Jerry Davis climbed into bed, pulling the blankets up under his chin. He had never been scared of the dark and had never worried about monsters in his closet or under his bed. He knew there was nothing there during the day. It wasn’t like anything could sneak up to the house unseen, even at night. The most he had to worry about was the occasional scorpion or rattlesnake getting in.
Out in the Arizona desert it was hard to find babysitters, and his parents both worked nights a lot of the time, so he had to be brave. He didn’t mind being left alone at night. He was going on twelve years old after all and was practically an adult. Garfield and Timmons were there, so he wasn’t really alone anyway. Timmons was a black and white tabby and an expert at killing whatever wandered into the house, whether it was a spider, scorpion, or snake. Garfield was an orange Maine coon, the loudest cat Jerry had ever known, and he often played the alarm for Timmons to come attack something.
The two cats watched him head to bed and left to patrol the house before joining him. It was funny to Jerry how they did that every night. He couldn’t imagine a dog would guard the house more zealously than those two did.
He yawned, the soft music from his radio filling the room. He was happy it was summer break, unable to imagine being stuck in that stuffy school building in one hundred degree heat. His own house was bad enough, and it had air conditioning built in. Today it had only hit somewhere in the nineties, but that was still too much. Jerry missed living further north with real trees and real seasons.
He closed his eyes and listened to the radio. It was a channel his mom picked—soft rock with a lot of songs about love and happy couples. It wasn’t his preferred music, but it did help him get to sleep. Tomorrow would be fun too, with his dad’s days off starting. He’d get to sleep in really late, and then they would go into town together or something. His dad made it a point to spend time with him whenever he didn’t have to work.
Smiling, thinking of the day ahead, his eyelids started to feel heavy even as they were closed. He felt Timmons jump up onto his bed and pad his way up to him, nuzzling his hand to be petted and to make Jerry move his arm just right so he could curl into him. A minute later the mattress dipped again as Garfield jumped up and nosed Jerry’s other hand. He curled up with his two cats, one on each side of him, both purring quietly. With the soft music playing, he could feel the cats purring rather than hear them.
Then he felt the purring stop as the bed gave way under another weight. His heart immediately jumped into his throat, but he forced his eyes to stay shut. He had to be dreaming. There weren’t any predators out in the desert, with the exception of the odd coyote, and one of those couldn’t have gotten into the house. The radio continued to play as an odd smell reached his nostrils. His mind tried to place it in the zoo category, listing it along with the smell of the elephants, but it was completely new to him and it certainly wasn’t an elephant on his bed.
Timmons and Garfield stood up, facing the foot of the bed. Garfield howled at the sight of the form sitting on the edge. Timmons hissed and swatted in its direction before jumping back a little. It moved farther up the bed, the smell becoming stronger, more foul. There was a hint of sweetness, like an apple had fallen from the tree and was left to rot on the ground. A growl, but higher-pitched, filled the air. The intruder spread out onto four points, slowly moving up toward him on the bed.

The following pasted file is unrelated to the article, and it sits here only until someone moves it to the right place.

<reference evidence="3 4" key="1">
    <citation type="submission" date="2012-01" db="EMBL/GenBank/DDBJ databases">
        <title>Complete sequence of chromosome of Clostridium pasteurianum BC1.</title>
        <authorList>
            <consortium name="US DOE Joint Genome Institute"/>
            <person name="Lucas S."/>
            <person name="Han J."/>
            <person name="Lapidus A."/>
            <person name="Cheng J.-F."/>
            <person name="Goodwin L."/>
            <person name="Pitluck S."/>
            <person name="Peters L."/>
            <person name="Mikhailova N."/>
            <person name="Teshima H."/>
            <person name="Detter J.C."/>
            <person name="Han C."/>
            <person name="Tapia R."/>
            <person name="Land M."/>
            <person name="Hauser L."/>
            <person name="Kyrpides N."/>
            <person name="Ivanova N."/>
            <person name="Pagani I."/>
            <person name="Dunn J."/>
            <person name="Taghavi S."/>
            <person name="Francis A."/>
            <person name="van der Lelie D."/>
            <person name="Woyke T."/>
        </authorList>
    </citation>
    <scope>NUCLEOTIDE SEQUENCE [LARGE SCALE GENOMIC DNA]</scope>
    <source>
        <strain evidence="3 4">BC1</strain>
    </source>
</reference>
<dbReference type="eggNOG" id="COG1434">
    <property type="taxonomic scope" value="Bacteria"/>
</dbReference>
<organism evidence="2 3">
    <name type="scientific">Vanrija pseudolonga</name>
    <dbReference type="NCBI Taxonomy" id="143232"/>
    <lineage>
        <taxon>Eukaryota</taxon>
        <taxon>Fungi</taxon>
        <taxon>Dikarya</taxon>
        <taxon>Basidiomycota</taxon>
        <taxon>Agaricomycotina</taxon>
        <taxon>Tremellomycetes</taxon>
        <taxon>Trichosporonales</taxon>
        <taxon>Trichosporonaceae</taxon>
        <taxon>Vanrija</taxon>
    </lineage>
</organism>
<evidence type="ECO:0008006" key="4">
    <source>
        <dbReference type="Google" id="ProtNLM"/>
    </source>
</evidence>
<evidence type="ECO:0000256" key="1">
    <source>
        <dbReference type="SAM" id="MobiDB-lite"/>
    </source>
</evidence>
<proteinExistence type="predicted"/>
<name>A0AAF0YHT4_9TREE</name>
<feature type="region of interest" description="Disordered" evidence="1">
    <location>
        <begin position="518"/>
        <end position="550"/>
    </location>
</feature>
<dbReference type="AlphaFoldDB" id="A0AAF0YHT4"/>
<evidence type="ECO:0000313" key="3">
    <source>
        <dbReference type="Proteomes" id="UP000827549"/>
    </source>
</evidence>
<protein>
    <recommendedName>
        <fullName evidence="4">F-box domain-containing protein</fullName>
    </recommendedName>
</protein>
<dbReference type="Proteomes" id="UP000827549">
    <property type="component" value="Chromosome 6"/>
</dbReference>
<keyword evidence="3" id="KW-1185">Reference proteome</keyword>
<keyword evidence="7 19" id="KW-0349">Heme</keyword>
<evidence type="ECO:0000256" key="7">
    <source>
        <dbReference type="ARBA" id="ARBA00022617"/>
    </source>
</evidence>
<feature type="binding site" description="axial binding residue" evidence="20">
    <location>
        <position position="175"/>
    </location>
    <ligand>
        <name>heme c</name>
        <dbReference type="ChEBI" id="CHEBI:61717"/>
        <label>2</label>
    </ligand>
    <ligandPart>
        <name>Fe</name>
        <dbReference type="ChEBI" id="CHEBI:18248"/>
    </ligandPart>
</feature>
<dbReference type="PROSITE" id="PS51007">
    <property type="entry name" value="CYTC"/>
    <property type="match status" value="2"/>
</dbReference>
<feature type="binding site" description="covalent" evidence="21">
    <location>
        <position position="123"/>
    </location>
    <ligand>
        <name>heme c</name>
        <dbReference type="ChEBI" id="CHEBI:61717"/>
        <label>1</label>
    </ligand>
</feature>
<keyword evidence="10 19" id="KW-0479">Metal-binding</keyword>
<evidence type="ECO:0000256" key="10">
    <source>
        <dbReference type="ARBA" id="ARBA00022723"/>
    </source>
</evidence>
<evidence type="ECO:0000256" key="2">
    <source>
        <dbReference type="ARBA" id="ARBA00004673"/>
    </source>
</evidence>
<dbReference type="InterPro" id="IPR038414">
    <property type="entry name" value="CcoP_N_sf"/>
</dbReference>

Timmons and Garfield both hissed and dove off the mattress; Jerry could hear them tearing through to the other end of the house, leaving him alone with whatever else was on his bed. He didn’t dare open his eyes, even as its front most point passed his left foot, advancing toward him. The smell only got stronger and more rancid as the creature approached. The sound it made reverberated in his small bedroom, the pitch of it getting lower and sounding more wet. A few more steps and it was hovering over him. He could feel the heat of its breath on his face; the smell was overwhelming. He squeezed his eyes shut as tears welled up under his eyelids.
His breaths came in short, shallow gasps. This was definitely a predator. What it was or how it got in he didn’t have a clue; he didn’t want to know. He lay there as still as he could, hoping it would think he was dead and go away. Maybe chase after the cats. He was ashamed of himself for that thought, but he was scared, more scared than he had ever been in his life. More scared than the time Porky Roebuck and his buddies had chased him up a tree with baseball bats.
It made a sound at him, almost sounding like words. For a moment the poor attempt at speech eased his fear and made him curious. After all, no predator he knew of could speak. He slowly allowed one eye to split open just a hair.
It stared at him with large, empty, black eyes, like the sharks he had seen on the Discovery channel. Its skin was almost transparent, milky white; dark veins throbbed gently underneath. No hair grew anywhere. It’s mouth hung open, seemingly stretching from one side of its head to the other. Small, pointed teeth, more than Jerry could count, lined both the top and the bottom lips. He couldn’t breathe at all. He was frozen in fear. His one partially open eye could only watch as saliva filled to the cusp of its lower lip and spilled over, running down its chin and dripping down onto Jerry’s cheek.
The wet contact broke his paralysis and everything went at once. His young bladder erupted under his blankets. He screamed in pure terror as both eyes flew open, the sudden sound spurring the predator into action, its teeth driving into Jerry’s face. His small bedroom was flooded with sounds: Jerry’s screams, the wet crunch of teeth on skull and flesh, and the radio giving it an underscore of Hotel California by The Eagles.